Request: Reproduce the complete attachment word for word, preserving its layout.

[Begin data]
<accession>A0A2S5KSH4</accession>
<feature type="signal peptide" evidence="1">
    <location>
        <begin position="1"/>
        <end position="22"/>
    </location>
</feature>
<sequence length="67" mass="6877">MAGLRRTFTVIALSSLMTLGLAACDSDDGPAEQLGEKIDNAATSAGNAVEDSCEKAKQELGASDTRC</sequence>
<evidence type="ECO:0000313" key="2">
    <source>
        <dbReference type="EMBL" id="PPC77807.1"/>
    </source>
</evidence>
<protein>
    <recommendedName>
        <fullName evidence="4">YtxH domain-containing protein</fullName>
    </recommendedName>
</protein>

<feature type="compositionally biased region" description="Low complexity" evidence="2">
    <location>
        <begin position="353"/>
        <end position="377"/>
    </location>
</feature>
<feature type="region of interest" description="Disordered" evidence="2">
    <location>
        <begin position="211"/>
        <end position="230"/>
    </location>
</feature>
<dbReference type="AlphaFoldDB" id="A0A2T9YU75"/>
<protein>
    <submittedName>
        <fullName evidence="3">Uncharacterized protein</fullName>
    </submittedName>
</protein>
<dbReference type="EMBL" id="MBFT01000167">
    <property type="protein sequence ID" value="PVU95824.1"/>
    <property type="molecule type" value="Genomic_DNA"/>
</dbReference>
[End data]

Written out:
<accession>A0A2S5KSH4</accession>
<feature type="signal peptide" evidence="1">
    <location>
        <begin position="1"/>
        <end position="22"/>
    </location>
</feature>
<sequence length="67" mass="6877">MAGLRRTFTVIALSSLMTLGLAACDSDDGPAEQLGEKIDNAATSAGNAVEDSCEKAKQELGASDTRC</sequence>
<evidence type="ECO:0000313" key="2">
    <source>
        <dbReference type="EMBL" id="PPC77807.1"/>
    </source>
</evidence>
<protein>
    <recommendedName>
        <fullName evidence="4">YtxH domain-containing protein</fullName>
    </recommendedName>
</protein>

<feature type="compositionally biased region" description="Low complexity" evidence="2">
    <location>
        <begin position="353"/>
        <end position="377"/>
    </location>
</feature>
<feature type="region of interest" description="Disordered" evidence="2">
    <location>
        <begin position="211"/>
        <end position="230"/>
    </location>
</feature>
<dbReference type="AlphaFoldDB" id="A0A2T9YU75"/>
<protein>
    <submittedName>
        <fullName evidence="3">Uncharacterized protein</fullName>
    </submittedName>
</protein>
<dbReference type="EMBL" id="MBFT01000167">
    <property type="protein sequence ID" value="PVU95824.1"/>
    <property type="molecule type" value="Genomic_DNA"/>
</dbReference>